13 June 2018
Is the era of undeclared assets over?
Not exactly, according to Rich LeVine, counsel in our New Haven office who advises clients on cross-border taxation. But the landscape has changed dramatically. In August a suit by the US Justice Department against Swiss banking giant UBS was settled. As part of that agreement, UBS will hand over to the Internal Revenue Service information on 4,450 previously secret accounts owned by US citizens.
And September 23 marked the deadline for an amnesty the IRS declared in March to allow owners of secret accounts to come in from the cold and avoid criminal prosecution. To be eligible, account holders needed to file six years’ worth of returns, pay all the tax owed plus interest, along with a hefty negligence penalty on the highest balances on all accounts – a harsh form of amnesty, but better than going to prison.
The Bank Secrecy Act of 1970 requires US citizens and residents to report any bank accounts and any amounts in those accounts over $10,000. “Before 2003-2004, almost nobody complied with the act,” says LeVine. “Very few forms were filed, and there were very few enforcements.”
Perhaps the biggest change in enforcement came two years ago, when the Treasury Department handed responsibility for administering the act to the IRS. This led to a light uptick in enforcements, as the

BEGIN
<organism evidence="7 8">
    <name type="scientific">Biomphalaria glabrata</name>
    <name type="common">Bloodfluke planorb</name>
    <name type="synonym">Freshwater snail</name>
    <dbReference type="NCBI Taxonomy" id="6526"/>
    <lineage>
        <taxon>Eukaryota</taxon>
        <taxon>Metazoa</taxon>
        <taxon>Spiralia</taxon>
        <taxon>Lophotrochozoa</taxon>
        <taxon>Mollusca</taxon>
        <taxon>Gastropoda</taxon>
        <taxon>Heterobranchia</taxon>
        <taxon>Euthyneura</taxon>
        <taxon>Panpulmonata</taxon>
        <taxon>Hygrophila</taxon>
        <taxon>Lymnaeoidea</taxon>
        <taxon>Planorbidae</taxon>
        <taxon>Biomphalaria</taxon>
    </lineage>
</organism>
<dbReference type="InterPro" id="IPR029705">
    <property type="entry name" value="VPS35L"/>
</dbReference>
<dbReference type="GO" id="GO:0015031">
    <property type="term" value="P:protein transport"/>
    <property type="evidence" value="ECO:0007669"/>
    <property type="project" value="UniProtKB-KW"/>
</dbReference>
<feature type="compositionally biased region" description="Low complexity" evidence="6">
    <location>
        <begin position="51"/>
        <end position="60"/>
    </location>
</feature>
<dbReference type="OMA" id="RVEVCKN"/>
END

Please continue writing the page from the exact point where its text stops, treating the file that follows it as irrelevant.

IRS pursued more cases and began imposing monetary penalties, rather than the jail sentences handed down in previous years.
During the same period, European governments also began putting pressure on the Swiss to reveal information on their citizens’ accounts.
In June, former UBS banker Bradley Birkenfeld pleaded guilty to helping a wealthy client evade millions in taxes. In the process, he blew away the veil of secrecy surrounding the methods of Swiss banks, describing the methods for wooing clients and helping them hide their assets and avoid taxation.
In August, the IRS announced a change in the definitions of who has to file, with investors in commingled funds now required to report. However, the agency pushed the deadline to June 30, 2010 after it became obvious that entities such as pension funds and family charities would fall under the requirement – clearly not the intended targets.
Family offices need to take heed, LeVine warns – many are probably not in compliance at this point. The next few months will probably bring much confusion and uncertainty. While the era of security in holding undisclosed overseas assets is clearly over, the IRS will find it much easier to chase down owners who have their funds in the bigger banks with presences in the US. Already there are reports of smaller Swiss banks wooing wealthy clients on the understanding that they are more likely to escape scrutiny.
One clear piece of advice, says LeVine, comes in the form of estate planning: Don’t die with undisclosed assets. While you may lose 40 percent of the value of your account by disclosing it, the alternative for your heirs is worse: no money at all and potential criminal liability.